In northern England, a blizzard of fine snow falls on cars and houses in freezing cold, but it's not a 'real' scene. It is a gigantic laboratory that tests future sustainable heating solutions. Specifically, energy-efficient houses built "indoor" remain cozy and warm despite the cold temperatures. Gentlemen, time is literally controlled here.
Welcome to Energy House
Let's make it clear right away: this is not a game. Energy House 2.0 Labs it is a full-blown scientific challenge, which aims to help building developers around the world reduce emissions, save energy and tackle climate change.
The project, launched just a month ago, occupies the space of a large hypermarket near the campus Salford University: practically in the center of Manchester.
From the control center of the laboratory it is possible to recreate weather conditions. All. Rain, wind, sun and snow: with temperatures ranging (for now) from -20° C to 40° C.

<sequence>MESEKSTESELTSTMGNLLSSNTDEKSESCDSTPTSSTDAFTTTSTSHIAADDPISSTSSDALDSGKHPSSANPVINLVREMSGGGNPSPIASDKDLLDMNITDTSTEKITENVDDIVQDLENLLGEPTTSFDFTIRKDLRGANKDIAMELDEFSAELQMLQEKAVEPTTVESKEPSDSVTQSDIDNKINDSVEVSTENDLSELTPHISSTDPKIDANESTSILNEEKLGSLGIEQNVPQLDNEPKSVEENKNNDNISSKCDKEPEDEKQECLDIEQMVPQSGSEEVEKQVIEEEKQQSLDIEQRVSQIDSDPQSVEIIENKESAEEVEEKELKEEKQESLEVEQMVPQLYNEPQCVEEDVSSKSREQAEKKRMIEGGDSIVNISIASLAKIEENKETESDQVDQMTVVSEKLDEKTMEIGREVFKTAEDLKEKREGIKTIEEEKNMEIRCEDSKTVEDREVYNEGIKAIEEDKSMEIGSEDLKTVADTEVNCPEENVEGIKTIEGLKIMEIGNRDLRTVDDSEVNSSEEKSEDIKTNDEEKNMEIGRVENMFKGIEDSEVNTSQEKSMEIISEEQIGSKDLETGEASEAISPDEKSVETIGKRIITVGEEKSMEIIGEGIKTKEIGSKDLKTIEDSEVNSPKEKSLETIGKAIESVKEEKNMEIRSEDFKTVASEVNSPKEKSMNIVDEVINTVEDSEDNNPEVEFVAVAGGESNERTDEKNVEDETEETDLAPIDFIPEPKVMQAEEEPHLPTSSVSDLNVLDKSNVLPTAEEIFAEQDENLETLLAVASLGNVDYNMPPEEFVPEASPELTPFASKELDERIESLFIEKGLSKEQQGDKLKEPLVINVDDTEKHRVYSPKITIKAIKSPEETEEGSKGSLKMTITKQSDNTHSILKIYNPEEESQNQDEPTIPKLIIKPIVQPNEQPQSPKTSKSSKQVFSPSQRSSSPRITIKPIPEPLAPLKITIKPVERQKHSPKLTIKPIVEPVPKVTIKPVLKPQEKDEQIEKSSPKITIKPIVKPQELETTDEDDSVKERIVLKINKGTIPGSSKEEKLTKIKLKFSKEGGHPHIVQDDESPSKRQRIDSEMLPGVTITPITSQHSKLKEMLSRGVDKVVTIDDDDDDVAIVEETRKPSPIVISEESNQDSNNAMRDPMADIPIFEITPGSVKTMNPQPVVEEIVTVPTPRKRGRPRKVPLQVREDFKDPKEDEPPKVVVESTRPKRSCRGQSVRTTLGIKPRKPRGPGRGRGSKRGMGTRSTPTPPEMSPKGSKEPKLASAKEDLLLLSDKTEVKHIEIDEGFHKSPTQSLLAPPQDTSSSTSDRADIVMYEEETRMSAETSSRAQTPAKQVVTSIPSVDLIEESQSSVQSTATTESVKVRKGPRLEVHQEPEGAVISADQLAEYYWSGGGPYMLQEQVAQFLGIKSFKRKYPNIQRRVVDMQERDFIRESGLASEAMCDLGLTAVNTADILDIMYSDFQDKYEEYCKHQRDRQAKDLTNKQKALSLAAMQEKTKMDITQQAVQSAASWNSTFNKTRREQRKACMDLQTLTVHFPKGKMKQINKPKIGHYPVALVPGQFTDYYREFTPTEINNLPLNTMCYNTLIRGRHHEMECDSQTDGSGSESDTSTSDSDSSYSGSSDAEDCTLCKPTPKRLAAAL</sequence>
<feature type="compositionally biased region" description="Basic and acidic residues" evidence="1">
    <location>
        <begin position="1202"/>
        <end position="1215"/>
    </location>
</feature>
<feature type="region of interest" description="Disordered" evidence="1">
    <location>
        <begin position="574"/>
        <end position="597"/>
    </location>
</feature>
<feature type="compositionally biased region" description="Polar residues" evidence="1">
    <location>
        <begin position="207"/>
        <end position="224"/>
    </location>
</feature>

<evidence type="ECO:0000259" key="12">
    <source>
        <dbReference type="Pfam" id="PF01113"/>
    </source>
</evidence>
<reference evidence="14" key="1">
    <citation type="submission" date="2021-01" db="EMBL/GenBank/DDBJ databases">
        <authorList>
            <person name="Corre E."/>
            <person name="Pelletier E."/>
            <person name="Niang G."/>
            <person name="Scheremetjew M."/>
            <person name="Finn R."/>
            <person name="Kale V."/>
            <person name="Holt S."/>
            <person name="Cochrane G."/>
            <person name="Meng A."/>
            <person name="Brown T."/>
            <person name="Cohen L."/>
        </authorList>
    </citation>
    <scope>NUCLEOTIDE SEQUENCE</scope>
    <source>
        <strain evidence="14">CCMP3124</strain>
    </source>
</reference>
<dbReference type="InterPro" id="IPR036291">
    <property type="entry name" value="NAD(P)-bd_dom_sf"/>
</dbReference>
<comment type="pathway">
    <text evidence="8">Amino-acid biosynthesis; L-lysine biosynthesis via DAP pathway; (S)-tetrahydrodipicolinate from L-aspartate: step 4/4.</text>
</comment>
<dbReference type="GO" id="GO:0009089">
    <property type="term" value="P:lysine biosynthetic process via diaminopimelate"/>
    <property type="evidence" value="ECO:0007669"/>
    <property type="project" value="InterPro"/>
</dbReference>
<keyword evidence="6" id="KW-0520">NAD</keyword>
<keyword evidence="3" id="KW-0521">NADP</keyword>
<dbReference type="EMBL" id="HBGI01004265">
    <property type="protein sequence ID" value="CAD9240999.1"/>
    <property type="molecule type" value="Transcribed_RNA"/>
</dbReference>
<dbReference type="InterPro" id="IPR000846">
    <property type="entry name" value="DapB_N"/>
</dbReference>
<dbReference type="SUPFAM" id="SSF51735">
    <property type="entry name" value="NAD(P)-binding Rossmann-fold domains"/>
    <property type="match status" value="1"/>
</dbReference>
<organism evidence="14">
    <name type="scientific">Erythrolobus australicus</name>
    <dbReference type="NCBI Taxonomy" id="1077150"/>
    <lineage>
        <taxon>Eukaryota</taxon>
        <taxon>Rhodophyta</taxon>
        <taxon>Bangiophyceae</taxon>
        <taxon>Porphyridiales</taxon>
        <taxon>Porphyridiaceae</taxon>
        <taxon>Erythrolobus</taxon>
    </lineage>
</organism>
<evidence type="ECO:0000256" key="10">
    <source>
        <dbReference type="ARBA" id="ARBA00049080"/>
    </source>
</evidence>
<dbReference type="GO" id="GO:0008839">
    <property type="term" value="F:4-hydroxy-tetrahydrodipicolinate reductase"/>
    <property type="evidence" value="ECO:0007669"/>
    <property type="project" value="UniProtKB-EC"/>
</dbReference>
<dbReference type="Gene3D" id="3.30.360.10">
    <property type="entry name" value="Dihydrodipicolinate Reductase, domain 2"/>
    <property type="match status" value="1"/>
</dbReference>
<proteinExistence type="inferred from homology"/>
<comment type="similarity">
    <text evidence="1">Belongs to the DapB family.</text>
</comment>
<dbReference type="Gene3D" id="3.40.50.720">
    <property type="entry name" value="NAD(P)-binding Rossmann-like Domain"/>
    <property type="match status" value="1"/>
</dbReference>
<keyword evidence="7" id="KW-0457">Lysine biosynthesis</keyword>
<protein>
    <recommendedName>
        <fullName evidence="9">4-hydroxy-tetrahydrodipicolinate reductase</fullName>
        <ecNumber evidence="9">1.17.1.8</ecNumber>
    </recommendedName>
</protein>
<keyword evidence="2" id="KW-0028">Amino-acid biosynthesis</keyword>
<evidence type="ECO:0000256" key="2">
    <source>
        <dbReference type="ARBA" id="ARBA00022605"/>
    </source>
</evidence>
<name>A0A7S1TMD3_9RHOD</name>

Professor Will Swan, head of the Energy House laboratory, wants to reproduce the climatic conditions affecting about 95% of the emerged and inhabited lands.
The structure is also able to simulate two climatic conditions simultaneously: half scorching sun, half snowstorm, and so on.
The first two houses, in the typical British style, will then be able to alternate with others: the spaces will be rented by builders from all over the world to test their building sustainability solutions.
Thanks to this mega laboratory, scientists and companies are no longer limited by climate fluctuations. "We can simulate an entire year of weather conditions in just seven days," he points out Tom cox, technical director at Saint-Gobain (the French company was one of the first to test solutions in the English laboratory).
The ultimate goal of this, as of similar places (I think of the "tornado factory" in the USA) is to create a comfortable, convenient and commercially viable environment that can also solve the sustainability problems of buildings.
Come on, get a move on.